Malcolm and the treacherous knight

During the late medieval period, various stories about Malcolm Canmore were already popular in Scotland, as evidenced by their inclusion in several Scottish chronicles. One of the stories that I would like to explore today is found on Andrew of Wyntoun’s Orygynale Cronikyl (ca. 1402 x 1424), but it did not originate there. The story of Malcolm Canmore preventing an attack from a treacherous knight is also found in the Dunfermline Vita of Saint Margaret of Scotland, a thirteenth-century copy of the Life of Saint Margaret that survives in a fifteenth-century manuscript copied at Dunfermline during the reign of James III. The Dunfermline Vita, as Catherine Keene has argued, tied Malcolm to Saint Margaret’s Anglo-Saxon ancestors through his actions. Yet here, the story of Malcolm and the knight becomes proof of Malcolm’s good kingship.

Malcolm received news from a knight of his court that another knight, a great lord, planned to have the king killed. Instead of having the treacherous knight arrested or detained, Malcolm decided to trick him instead. The king planned a day of hunting with his company, extending an invitation to the treacherous knight. But Malcolm ordered his company to let him and the knight be alone during the hunting trip. And so, Malcolm and the knight go alone into the woods and when they arrive at an appropriate place, Malcolm confronts the knight over his murder plans.  Malcolm exhorts the knight to do his purpose, to “do his deed with honesty.” After Malcolm assures the knight that, since no one would come to the king’s rescue because they were both alone in the woods, the knight could go ahead with his murder plot. Malcolm warns the knight against being a coward and not fulfilling his oath to kill him! The knight,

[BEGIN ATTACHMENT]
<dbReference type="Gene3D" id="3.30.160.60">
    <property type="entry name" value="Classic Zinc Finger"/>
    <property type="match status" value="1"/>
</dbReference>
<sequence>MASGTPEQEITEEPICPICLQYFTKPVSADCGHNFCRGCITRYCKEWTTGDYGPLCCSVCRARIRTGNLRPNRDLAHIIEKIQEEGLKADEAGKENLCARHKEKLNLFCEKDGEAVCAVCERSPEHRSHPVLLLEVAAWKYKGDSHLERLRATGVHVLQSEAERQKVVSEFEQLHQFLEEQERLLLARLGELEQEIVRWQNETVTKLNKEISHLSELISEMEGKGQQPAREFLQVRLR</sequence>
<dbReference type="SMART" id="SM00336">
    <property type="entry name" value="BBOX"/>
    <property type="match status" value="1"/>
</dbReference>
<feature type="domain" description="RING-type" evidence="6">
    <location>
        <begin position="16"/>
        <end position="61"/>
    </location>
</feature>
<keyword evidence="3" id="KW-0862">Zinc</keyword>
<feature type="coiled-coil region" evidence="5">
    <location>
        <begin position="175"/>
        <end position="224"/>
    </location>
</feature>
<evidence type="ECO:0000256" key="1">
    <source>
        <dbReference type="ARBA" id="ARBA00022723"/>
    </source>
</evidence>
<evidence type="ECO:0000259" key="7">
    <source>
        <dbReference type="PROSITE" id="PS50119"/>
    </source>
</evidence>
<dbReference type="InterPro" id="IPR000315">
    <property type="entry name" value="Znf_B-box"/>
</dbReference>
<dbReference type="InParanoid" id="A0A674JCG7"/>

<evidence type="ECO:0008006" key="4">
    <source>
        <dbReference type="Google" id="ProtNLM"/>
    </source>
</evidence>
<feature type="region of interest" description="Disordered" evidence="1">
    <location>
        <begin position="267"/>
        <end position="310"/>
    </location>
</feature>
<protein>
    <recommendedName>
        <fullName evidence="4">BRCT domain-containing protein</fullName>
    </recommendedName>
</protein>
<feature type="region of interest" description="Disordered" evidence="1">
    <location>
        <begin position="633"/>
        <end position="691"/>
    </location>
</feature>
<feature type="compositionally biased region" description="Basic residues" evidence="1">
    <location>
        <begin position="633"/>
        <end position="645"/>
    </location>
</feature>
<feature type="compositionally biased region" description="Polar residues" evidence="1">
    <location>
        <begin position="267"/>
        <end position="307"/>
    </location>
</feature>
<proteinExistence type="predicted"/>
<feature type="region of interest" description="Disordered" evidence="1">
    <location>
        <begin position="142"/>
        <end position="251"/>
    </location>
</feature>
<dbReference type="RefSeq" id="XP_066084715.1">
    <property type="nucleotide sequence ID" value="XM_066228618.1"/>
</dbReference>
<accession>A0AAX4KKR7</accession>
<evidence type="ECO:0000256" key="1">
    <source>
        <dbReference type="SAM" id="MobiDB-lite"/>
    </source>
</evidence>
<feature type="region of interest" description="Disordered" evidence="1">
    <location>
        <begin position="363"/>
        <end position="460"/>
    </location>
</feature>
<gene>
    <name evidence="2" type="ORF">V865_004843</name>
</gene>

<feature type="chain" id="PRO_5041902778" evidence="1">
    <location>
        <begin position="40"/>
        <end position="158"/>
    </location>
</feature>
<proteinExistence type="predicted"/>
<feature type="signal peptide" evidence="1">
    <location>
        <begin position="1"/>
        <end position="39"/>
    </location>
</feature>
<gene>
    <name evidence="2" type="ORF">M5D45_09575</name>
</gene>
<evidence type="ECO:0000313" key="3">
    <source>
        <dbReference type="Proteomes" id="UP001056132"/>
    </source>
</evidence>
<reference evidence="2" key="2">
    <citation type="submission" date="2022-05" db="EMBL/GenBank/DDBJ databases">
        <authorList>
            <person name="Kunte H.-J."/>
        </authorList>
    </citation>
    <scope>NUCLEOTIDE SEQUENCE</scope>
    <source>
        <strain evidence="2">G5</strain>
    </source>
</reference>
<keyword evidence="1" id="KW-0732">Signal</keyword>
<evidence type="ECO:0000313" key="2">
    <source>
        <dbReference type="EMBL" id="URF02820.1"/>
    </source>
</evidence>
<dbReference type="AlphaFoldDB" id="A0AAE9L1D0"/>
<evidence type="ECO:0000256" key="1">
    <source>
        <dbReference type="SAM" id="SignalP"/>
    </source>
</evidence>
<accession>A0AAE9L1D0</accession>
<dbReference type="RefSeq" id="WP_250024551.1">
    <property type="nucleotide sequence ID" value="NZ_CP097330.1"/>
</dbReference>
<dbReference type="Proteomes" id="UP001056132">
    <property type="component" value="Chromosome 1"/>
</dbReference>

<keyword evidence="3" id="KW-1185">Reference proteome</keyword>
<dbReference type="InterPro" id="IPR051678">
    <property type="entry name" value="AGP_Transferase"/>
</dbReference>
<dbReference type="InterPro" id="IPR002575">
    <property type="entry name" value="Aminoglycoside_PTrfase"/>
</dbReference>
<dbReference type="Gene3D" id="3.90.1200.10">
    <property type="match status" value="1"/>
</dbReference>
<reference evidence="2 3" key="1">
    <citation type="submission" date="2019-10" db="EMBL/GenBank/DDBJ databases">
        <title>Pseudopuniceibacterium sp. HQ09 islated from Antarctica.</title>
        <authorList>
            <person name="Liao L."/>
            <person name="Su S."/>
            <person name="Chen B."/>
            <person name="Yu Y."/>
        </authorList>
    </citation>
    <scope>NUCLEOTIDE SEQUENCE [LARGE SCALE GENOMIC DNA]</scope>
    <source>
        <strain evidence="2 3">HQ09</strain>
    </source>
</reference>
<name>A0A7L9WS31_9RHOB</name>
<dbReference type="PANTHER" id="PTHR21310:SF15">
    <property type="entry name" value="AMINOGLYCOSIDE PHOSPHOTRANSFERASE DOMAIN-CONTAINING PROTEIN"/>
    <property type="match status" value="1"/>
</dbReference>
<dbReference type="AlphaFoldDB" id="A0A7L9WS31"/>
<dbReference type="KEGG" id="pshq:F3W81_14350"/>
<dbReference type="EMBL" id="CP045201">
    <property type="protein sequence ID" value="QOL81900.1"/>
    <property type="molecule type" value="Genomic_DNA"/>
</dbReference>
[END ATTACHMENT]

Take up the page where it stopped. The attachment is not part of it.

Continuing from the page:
With Þat [that] Þe [the] knycht all changeit hew [changed hue]

And his fals purposs saire can rew [he came to regret]

His visage worthit [became] pail [pale] and wan

And hastely he lichtit [alighted from his horse] Þan [then]

And fell on kneis askand mercy

At Þe [the] king of his fals foly.

So, when confronted by the king, the knight became fearful and asked for the king’s mercy. Because Malcolm was magnanimous, he forgave the knight. The knight, then, became the most loyal of Malcolm’s company. This story showed that Malcolm was a good king because he was merciful and this is one of the reasons why his reign was peaceful and worthy of remembrance.


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